I've got to find the modulus and principle argument and I'm a little unsure how to do it for this example:
cos(pi/7) + isin(pi/7)
I can do it perfectly on complex numbers, but I'm unsure how to start this one?
Thanks :]
What do you mean by "I can do it perfectly on complex numbers, but I'm unsure how to start this one"?? You're given a complex number!
$\displaystyle z=\cos \pi/7+i\sin \pi/7\Longrightarrow Re(z)=\cos \pi/7\,,\,\,Im(z)=\sin \pi/7$ $\displaystyle \Longrightarrow |z| = \sqrt{Re(z)^2+Im(z)^2}=1\,,\,\,\arg(z)=\arctan Im(z)/Re(z)=\pi/7$ ....
Tonio
I should read through the entire thread before I respond! Tonio answer this half an hour ago and in almost the same words! (For some reason, this thread is still listed as having "0 responses".)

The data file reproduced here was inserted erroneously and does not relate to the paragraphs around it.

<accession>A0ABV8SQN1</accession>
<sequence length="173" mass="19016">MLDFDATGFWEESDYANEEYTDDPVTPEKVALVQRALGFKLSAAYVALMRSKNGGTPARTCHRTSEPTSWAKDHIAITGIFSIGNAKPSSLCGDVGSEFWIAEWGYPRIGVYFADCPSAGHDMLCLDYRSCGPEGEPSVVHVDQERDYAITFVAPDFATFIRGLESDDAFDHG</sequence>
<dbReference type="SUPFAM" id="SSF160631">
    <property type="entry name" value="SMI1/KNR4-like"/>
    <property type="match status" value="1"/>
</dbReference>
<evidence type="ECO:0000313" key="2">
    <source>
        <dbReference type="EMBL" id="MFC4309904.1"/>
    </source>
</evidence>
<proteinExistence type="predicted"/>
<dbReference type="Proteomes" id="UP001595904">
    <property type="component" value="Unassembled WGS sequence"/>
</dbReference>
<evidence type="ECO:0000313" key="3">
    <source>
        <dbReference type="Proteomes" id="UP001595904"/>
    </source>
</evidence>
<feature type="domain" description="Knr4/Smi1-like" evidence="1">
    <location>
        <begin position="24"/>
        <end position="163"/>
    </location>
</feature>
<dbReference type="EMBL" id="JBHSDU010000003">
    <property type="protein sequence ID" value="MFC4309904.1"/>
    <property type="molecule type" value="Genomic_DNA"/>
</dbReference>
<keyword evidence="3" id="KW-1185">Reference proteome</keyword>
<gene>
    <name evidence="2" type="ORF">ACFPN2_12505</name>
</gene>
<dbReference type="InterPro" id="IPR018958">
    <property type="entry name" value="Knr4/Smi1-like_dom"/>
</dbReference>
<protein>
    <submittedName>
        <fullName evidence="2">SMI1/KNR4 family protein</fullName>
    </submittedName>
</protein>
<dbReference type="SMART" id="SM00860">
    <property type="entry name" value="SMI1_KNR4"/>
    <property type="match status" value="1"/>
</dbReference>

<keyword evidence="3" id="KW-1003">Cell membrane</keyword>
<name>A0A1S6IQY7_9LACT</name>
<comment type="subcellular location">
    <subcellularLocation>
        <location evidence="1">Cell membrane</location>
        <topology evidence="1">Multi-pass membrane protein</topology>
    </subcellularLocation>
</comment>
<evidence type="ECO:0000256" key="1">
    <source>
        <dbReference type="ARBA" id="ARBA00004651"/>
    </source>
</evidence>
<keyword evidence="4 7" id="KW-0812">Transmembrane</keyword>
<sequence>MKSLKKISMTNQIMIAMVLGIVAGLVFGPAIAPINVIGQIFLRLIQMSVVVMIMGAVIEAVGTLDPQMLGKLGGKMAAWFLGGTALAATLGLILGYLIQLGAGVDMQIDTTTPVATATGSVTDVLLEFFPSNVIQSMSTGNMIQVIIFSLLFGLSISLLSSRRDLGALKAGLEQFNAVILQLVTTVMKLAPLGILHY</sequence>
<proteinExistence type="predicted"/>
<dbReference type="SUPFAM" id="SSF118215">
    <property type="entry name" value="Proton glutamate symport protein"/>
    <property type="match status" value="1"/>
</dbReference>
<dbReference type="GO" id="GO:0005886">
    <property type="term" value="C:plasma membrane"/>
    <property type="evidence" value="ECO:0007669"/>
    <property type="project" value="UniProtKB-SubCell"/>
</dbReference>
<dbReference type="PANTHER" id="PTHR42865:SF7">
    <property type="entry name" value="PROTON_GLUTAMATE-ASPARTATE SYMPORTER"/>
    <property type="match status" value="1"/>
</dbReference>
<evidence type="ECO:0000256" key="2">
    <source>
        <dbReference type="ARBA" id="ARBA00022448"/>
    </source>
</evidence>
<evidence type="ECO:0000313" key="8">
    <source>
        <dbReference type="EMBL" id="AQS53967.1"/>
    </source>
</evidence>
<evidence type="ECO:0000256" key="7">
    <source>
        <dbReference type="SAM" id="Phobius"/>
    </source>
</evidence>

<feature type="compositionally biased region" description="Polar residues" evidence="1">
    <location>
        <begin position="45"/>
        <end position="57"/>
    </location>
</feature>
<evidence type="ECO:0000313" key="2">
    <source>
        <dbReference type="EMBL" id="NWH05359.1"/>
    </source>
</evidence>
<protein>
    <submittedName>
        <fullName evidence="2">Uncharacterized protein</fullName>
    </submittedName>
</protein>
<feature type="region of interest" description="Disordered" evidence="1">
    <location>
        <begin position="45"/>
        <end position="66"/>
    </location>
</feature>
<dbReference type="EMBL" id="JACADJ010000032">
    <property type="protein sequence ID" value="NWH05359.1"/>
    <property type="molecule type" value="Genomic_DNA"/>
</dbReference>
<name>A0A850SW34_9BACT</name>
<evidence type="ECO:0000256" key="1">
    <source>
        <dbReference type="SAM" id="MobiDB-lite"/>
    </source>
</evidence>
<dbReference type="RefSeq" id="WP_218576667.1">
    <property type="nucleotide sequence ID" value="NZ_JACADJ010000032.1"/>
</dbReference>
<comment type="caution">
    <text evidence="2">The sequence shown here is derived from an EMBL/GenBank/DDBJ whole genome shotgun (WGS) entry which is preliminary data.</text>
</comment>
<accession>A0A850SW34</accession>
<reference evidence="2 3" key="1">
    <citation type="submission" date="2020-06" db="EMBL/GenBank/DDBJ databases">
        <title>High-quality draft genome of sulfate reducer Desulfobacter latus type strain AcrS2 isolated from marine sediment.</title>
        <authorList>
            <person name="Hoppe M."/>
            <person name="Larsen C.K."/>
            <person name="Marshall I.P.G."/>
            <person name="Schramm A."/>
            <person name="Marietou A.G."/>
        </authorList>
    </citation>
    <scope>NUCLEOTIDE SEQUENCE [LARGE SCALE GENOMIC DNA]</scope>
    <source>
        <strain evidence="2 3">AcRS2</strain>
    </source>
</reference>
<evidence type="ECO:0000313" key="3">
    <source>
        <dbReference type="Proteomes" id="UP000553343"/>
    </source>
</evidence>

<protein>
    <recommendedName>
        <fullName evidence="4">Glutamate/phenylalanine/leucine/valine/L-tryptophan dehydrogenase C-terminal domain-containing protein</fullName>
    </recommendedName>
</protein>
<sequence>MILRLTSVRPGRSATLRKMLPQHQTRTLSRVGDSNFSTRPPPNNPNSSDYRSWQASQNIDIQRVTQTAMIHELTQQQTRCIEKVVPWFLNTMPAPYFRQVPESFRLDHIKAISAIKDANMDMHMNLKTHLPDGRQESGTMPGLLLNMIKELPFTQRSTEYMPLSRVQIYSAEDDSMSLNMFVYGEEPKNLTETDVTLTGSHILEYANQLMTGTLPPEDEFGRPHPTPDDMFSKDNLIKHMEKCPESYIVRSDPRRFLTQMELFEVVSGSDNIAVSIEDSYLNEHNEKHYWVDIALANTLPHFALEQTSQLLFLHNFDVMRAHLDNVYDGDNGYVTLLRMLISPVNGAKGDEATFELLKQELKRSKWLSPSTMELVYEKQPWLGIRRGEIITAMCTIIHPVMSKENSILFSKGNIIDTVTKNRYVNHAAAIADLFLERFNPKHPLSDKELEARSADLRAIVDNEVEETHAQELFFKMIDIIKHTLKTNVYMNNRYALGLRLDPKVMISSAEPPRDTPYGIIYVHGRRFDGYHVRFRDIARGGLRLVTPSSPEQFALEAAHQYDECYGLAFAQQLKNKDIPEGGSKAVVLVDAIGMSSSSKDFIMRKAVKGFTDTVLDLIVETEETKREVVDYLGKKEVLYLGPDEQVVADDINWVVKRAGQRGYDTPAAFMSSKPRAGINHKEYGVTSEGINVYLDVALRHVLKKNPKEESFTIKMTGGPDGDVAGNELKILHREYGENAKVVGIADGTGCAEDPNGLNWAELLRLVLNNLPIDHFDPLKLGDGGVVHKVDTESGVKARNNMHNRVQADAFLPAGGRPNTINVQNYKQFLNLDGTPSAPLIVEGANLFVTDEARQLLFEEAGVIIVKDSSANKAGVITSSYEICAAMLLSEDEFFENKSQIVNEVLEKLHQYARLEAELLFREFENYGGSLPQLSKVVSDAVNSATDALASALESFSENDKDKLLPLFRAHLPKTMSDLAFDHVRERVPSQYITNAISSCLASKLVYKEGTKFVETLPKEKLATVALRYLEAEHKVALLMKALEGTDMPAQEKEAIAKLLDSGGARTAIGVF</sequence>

I am confused. If you cam "do it perfectly on complex numbers" why can't you do it for this complex number?
Do you mean you can find the modulus and principle argument for something like a+ bi? I presume, then, that you know the modulus is $\displaystyle \sqrt{a^2+ b^2}$ and the "principle argument" is the principle value for the arctangent function, $\displaystyle arctan(\frac{b}{a})$.
Then how could you have a problem here? With $\displaystyle a= cos(\pi/7)$ and $\displaystyle b= sin(\pi/7)$ you should be able to see immediately that $\displaystyle \sqrt{a^2+ b^2}= \sqrt{cos^2(\pi/7)+ sin^2(\pi/7)}= 1$ because $\displaystyle sin^2(\theta)+ cos^2(\theta)= 1$ for all $\displaystyle \theta$.
And surely you can do $\displaystyle arctan(\frac{b}{a})= arctan(\frac{sin(\pi/7)}{cos(\pi/7)})= arctan(tan(\pi/7))$.
I think the difficulty is that this problem is too easy!